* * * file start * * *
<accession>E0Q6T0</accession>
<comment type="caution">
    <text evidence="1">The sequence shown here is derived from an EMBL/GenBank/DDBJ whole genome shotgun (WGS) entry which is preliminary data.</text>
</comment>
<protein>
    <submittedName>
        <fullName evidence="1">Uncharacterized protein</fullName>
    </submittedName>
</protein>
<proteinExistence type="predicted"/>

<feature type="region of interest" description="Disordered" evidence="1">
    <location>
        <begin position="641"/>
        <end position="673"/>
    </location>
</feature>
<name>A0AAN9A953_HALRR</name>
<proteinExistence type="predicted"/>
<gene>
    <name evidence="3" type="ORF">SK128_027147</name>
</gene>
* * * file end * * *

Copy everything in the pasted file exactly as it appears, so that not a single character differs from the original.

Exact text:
<accession>E0Q6T0</accession>
<comment type="caution">
    <text evidence="1">The sequence shown here is derived from an EMBL/GenBank/DDBJ whole genome shotgun (WGS) entry which is preliminary data.</text>
</comment>
<protein>
    <submittedName>
        <fullName evidence="1">Uncharacterized protein</fullName>
    </submittedName>
</protein>
<proteinExistence type="predicted"/>

<feature type="region of interest" description="Disordered" evidence="1">
    <location>
        <begin position="641"/>
        <end position="673"/>
    </location>
</feature>
<name>A0AAN9A953_HALRR</name>
<proteinExistence type="predicted"/>
<gene>
    <name evidence="3" type="ORF">SK128_027147</name>
</gene>